An Evangelical Response to 'An Evangelical Manifesto'
- Wednesday, May 14, 2008
The framers make clear their concern to define evangelical over against fundamentalism and Protestant liberalism. Would they include inclusivists as evangelicals?
Another complication on this score comes from the fact that evangelicals are identified as "one of the great traditions that have developed within the Christian Church over the centuries." There is a sense in which this is true, of course, but relegating the evangelical understanding of the Gospel to just one among many Christian traditions undercuts our witness and sows seeds of confusion.
"An Evangelical Manifesto" is, at least to a major extent, an exercise in public relations. The document was released at the National Press Club -- not a usual venue for theological discussion. The stated aims of the document are also directed to public relations. The sense of attempting to convince the public that evangelicals are not what many think them (us) to be pervades the Manifesto.
Evangelicals sometimes have to make strong judgments, the authors assert, but only after clarifying that the "Good News" of the Gospel "is overwhelmingly positive, and is always positive before it is negative." Further: "Evangelicals are for Someone and for something rather than against anyone or anything."
This is a wonderful statement, and entirely true. Nevertheless, as a statement of public relations it will not get very far -- not if any honest discussion or disclosure follows. As the authors recognize, to be for one principle is to oppose its opposite. Those holding to contrary principles will not be persuaded to cease stating that we are against their principles and aims.
Indeed, one of the greatest strengths of the document is its recognition that differences of conviction reach to the most fundamental questions of life. These differences "are not just between personal worldviews but between entire ways of life co-existing in the same society." These differences "are decisive not only for individuals but for societies and entire civilizations."
Another great strength of the document is its profound analysis of the cultural crisis and its challenge to Christians and the integrity of Christian faith. The Manifesto is prophetic in indicting Evangelicalism for its many sins, including:
"All too often we have trumpeted the gospel of Jesus, but we have replaced biblical truths with therapeutic techniques, worship with entertainment, discipleship with growth in human potential, church growth with business entrepreneurialism, concern for the church and for the local congregation with expressions of the faith that are churchless and little better than a vapid spirituality, meeting real needs with pandering to felt needs, and mission principles with marketing precepts. In the process we have become known for commercial, diluted, and feel-good gospels of health, wealth, human potential, and religious happy talk, each of which is indistinguishable from the passing fashions of the surrounding world."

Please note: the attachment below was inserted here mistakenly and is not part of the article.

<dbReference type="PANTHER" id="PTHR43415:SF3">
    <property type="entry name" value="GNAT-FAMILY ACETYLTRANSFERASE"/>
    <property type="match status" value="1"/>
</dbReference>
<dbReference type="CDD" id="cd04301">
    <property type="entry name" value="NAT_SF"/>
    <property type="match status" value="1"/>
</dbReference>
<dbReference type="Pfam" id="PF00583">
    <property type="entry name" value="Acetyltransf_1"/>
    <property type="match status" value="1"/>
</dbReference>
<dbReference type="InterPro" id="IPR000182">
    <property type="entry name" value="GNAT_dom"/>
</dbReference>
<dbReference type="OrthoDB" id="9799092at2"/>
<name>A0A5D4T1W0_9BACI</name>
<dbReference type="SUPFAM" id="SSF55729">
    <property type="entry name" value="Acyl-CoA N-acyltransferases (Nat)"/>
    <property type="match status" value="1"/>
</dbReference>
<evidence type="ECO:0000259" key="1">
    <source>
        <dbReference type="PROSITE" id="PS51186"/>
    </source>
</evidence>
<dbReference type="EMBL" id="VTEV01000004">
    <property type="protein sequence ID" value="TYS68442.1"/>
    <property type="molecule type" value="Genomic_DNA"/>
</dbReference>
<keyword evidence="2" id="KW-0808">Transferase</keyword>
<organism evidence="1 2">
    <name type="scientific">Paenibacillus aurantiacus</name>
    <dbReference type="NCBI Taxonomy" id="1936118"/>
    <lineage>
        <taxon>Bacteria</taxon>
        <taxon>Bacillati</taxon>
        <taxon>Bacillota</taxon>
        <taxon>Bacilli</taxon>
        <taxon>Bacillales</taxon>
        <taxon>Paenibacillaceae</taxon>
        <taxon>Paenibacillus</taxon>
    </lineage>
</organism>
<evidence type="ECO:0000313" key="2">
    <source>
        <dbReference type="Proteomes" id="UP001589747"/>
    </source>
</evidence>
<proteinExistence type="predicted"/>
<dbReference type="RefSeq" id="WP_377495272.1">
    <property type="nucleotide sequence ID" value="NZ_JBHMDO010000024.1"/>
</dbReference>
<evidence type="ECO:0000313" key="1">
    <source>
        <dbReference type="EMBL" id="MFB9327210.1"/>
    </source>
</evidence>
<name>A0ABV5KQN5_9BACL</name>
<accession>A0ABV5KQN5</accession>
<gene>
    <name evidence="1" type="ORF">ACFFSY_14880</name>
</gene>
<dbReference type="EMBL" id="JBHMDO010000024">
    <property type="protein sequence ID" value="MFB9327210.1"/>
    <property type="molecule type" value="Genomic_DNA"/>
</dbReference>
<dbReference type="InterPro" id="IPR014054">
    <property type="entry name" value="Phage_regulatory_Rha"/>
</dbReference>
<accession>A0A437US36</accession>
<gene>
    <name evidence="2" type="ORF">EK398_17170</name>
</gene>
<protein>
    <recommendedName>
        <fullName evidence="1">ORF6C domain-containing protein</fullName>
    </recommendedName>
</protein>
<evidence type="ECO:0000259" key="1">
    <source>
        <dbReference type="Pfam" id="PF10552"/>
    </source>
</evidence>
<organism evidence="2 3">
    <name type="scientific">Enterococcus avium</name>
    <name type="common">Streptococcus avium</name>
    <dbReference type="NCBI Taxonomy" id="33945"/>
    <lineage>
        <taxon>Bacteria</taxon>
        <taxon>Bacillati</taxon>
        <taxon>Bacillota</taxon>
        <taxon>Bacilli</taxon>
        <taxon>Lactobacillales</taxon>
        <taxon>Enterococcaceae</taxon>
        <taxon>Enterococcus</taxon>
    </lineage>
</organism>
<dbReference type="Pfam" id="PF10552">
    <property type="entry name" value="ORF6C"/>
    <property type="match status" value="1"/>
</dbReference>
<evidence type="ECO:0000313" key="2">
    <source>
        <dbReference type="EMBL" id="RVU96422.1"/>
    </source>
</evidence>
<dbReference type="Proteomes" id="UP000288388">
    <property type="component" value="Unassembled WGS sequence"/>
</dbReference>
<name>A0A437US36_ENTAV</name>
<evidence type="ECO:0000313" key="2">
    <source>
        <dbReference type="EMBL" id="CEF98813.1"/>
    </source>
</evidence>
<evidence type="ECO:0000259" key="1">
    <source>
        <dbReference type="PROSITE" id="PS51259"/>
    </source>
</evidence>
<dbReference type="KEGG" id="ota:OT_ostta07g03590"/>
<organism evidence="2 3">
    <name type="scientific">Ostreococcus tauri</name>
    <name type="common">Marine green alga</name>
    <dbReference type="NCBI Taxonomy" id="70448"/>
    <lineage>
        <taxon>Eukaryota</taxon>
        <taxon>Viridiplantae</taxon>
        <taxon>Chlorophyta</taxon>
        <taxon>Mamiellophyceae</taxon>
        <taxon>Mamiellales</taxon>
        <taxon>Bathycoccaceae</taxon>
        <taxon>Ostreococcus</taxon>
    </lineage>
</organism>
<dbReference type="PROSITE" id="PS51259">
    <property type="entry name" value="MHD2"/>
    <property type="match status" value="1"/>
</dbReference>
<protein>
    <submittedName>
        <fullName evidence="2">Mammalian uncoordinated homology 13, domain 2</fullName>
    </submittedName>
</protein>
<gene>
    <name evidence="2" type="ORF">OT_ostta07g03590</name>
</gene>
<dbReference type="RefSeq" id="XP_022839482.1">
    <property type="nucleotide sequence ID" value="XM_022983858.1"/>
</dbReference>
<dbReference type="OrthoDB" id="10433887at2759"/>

This is a statement worthy of the most serious reflection -- as is this paragraph:
"All too often we have attacked the evils and injustices of others, such as the killing of the unborn, as well as the heresies and apostasies of theological liberals whose views have developed into 'another gospel,' while we have condoned our own sins, turned a blind eye to our own vices, and lived captive to forces such as materialism and consumerism in ways that contradict our faith."
Again, this is a powerful statement. But what follows is a bit troubling. Just a few paragraphs later, the Manifesto reads:
"All too often we have disobeyed the great command to love the Lord our God with our hearts, souls, strength, and minds, and have fallen into an unbecoming anti-intellectualism that is a dire cultural handicap as well as a sin. In particular, some among us have betrayed the strong Christian tradition of a high view of science, epitomized in the very matrix of ideas that gave birth to modern science, and made themselves vulnerable to caricatures of the false hostility between science and faith. By doing so, we have unwittingly given comfort to the unbridled scientism and naturalism that are so rampant in our culture today."
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